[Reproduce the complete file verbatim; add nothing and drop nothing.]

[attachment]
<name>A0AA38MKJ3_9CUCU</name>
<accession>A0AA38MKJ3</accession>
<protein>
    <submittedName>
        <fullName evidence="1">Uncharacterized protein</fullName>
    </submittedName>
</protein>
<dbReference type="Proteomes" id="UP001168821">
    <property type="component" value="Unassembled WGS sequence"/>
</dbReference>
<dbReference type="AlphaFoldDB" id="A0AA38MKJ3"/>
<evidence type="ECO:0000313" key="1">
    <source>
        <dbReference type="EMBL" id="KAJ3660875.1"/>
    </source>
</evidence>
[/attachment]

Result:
<name>A0AA38MKJ3_9CUCU</name>
<accession>A0AA38MKJ3</accession>
<protein>
    <submittedName>
        <fullName evidence="1">Uncharacterized protein</fullName>
    </submittedName>
</protein>
<dbReference type="Proteomes" id="UP001168821">
    <property type="component" value="Unassembled WGS sequence"/>
</dbReference>
<dbReference type="AlphaFoldDB" id="A0AA38MKJ3"/>
<evidence type="ECO:0000313" key="1">
    <source>
        <dbReference type="EMBL" id="KAJ3660875.1"/>
    </source>
</evidence>